louisiana guide to health insurance

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Louisiana health insurance exchange / marketplace

148K Louisiana residents signed up for 2015 coverage

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The 2015 open enrollment period offers another opportunity for the 751,000 Louisiana residents who don’t have health insurance coverage. Louisiana’s 16.6 percent uninsured rate is higher than the national average of 13.4 percent.

One new insurer joined the marketplace in Louisiana for 2015. Despite the increase in competition, average premiums are also increasing in 2015. Subsidies will help temper the impact of those increases for many consumers who shop on the marketplace. For the 2014 coverage year, 88 percent of Louisiana residents who signed up for private health insurance received financial assistance, and their average monthly premium after subsidies was $83 according to a federal report.

2015 open enrollment

As of Jan. 30, 148,552 Louisiana residents had selected a qualified health plan (QHP) through the marketplace. More than one-third of those who signed up are from the New Orleans-Metairie area.

An HHS enrollment report shows that Louisiana’s enrollment through the two months of 2015 open enrollment was 58 percent new enrollment and 42 percent renewals. Eighty-eight percent of those selecting QHPs qualified for tax credits to help pay premium costs.

Open enrollment continues until Feb. 15, with coverage effective March 1.  After Feb. 15, only consumers who experience a qualifying event, such as getting married, will be able to sign up for insurance.

Rates and carriers for 2015

The number of insurance companies selling through the marketplace in Louisiana grew from five to six for 2015 coverage according to the U.S. Department of Health and Human Services. UnitedHealthcare, the nation’s largest health insurance company, joined the marketplace in Louisiana and about 20 other states. United took a very conservative approach in 2014, participating in just five states.

The Commonwealth Fund analyzed premiums and deductibles across all the metal tiers, differences in premiums between urban suburban and rural areas, and insurer participation in nearly all states. For Louisiana, the analysis showed premiums up 12 percent on average. In contrast, the analysis showed a 0 percent change in premiums nationally. According to another study by the Commonwealth Fund, premiums in state individual insurance markets rose an average 10 percent or more each year from 2008 to 2010.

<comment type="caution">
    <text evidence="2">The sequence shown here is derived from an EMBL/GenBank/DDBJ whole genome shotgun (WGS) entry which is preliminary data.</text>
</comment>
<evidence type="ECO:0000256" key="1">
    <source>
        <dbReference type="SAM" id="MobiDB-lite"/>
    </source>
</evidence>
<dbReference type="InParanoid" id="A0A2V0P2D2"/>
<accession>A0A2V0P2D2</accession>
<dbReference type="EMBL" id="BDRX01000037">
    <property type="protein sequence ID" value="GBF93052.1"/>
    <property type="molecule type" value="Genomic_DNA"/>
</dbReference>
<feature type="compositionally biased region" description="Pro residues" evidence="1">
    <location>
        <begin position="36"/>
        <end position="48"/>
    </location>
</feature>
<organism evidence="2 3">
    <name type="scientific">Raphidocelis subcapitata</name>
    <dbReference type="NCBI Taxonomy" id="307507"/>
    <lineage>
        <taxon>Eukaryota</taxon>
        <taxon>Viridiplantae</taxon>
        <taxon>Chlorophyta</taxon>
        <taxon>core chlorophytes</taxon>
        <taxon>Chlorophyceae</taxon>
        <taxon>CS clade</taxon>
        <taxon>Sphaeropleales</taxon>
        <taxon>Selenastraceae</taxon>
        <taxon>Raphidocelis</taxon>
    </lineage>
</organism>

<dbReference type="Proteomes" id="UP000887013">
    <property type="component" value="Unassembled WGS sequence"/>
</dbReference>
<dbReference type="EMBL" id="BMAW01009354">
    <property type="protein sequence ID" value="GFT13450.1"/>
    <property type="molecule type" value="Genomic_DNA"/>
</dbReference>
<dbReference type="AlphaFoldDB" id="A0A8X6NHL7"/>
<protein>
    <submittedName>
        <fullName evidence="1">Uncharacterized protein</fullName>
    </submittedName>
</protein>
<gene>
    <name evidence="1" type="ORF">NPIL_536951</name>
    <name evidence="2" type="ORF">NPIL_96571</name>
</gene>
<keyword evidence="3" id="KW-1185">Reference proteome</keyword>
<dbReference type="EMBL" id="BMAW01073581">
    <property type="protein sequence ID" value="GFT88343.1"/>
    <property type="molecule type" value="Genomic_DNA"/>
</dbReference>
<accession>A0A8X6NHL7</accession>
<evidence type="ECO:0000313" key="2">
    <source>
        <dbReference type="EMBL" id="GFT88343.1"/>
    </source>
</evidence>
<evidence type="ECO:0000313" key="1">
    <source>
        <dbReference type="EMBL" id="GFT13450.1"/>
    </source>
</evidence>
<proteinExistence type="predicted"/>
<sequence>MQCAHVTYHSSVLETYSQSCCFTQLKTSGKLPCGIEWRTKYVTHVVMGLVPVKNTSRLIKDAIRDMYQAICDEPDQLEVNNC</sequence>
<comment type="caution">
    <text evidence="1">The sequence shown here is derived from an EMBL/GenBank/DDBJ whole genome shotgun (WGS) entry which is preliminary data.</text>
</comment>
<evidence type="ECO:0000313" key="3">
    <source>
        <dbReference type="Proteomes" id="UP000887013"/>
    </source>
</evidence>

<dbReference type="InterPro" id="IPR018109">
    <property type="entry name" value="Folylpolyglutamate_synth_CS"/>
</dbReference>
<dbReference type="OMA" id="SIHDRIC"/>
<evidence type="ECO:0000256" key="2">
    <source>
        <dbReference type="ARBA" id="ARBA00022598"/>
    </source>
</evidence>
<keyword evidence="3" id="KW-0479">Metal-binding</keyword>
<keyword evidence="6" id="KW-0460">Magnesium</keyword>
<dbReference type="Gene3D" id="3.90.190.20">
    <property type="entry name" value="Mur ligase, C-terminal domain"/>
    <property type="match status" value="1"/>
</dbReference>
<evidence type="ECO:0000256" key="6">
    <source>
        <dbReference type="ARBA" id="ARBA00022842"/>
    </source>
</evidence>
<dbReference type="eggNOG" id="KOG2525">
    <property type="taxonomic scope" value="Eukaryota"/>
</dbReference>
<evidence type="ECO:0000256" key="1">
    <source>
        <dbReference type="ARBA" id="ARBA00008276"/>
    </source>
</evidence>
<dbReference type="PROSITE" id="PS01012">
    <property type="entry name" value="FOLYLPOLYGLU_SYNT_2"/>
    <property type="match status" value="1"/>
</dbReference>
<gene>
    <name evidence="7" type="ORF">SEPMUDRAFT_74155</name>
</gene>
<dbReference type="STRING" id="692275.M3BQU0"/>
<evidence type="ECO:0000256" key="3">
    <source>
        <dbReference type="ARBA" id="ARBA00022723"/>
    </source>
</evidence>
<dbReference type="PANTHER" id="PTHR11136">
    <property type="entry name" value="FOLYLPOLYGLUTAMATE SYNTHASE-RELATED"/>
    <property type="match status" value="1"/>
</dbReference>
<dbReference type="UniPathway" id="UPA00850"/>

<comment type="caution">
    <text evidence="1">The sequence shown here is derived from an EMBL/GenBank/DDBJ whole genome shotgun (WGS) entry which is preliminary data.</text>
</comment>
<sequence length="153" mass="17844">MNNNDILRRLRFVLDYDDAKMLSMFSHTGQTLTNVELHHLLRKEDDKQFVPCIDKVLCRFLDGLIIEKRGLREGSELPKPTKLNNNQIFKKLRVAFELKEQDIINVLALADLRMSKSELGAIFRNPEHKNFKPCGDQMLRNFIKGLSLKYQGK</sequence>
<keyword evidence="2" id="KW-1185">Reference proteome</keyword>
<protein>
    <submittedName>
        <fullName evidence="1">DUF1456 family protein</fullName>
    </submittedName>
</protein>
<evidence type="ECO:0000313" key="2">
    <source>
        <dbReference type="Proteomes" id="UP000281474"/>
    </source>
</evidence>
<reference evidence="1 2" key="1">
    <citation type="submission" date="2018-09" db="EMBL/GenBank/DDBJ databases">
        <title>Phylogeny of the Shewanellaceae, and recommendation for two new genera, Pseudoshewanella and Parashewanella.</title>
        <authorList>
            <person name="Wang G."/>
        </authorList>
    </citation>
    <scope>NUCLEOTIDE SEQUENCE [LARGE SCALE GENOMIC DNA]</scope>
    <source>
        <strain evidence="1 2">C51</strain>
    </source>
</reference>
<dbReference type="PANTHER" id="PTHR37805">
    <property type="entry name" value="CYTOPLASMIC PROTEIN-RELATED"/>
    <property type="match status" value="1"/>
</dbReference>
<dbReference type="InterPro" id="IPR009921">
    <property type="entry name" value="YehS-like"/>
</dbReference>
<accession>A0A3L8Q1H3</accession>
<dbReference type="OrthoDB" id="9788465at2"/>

Paying more for NOT being covered

Penalties, like premiums, are rising. If you don’t qualify for exemption and don’t get health insurance in 2015, you’ll owe a penalty when you pay your 2015 taxes. 2015 penalties are the greater of:

  • 2% of annual household income
  • $325 per adult or $162.50 per child under 18

There are caps that limit penalty amounts. See HealthCare.gov for a list of exemptions and penalty caps.

2014 enrollment recap

During 2014 open enrollment, 101,778 Louisiana residents — about one in five of those eligible — signed up for a qualified health plan (QHP) according to the Kaiser Family Foundation. In addition to those purchasing private insurance, 14,359 people qualified for either Medicaid or the Children’s Health Insurance Program (CHIP) under existing eligibility criteria.

The Urban Institute estimates Louisiana’s enrollment in the marketplace to reach 305,000 in 2016.

ACA and exchange implementation in Louisiana

Louisiana is among the 26 states that left all responsibility for its health insurance marketplace to the federal government. Gov. Bobby Jindal repeatedly rejected a state-run exchange and even returned a $1 million federal planning grant.

Jindal also rejected Medicaid expansion in the state, a decision that leaves 34 percent of uninsured Louisiana adults in the coverage gap, so they can’t get help through Medicaid nor do they qualify for subsidies to purchase insurance through marketplace. According to the Kaiser Family Foundation, almost 242,000 Louisiana residents are shut out of both Medicaid and subsidies to purchase insurance through the marketplace.

The decision against Medicaid expansion affects not only uninsured individuals, but also Louisiana healthcare providers and its overall economy. The state provided $18 million in stopgap funding in late August 2014 when Baton Rouge General Mid City Hospital announced it would close its emergency room due to the expense of providing uncompensated care for the uninsured. Despite the infusion, the emergency room will close by early April 2015. An Urban Institute study says Louisiana is losing out on $15.8 billion in funding between 2013 and 2022 by not expanding Medicaid, while contributing $5.7 billion in taxes over the same period that will be used states that have expanded.

Louisiana health insurance exchange links

HealthCare.gov
800-318-2596

State Exchange Profile: Louisiana
The Henry J. Kaiser Family Foundation overview of Louisiana’s progress toward creating a state health insurance exchange.

Louisiana Department of Insurance, Office of Health Insurance
Assists consumers who have purchased insurance on the individual market or who have insurance through an employer who only does business in Louisiana.
(225) 219-4770 / Toll Free: (800) 259-5301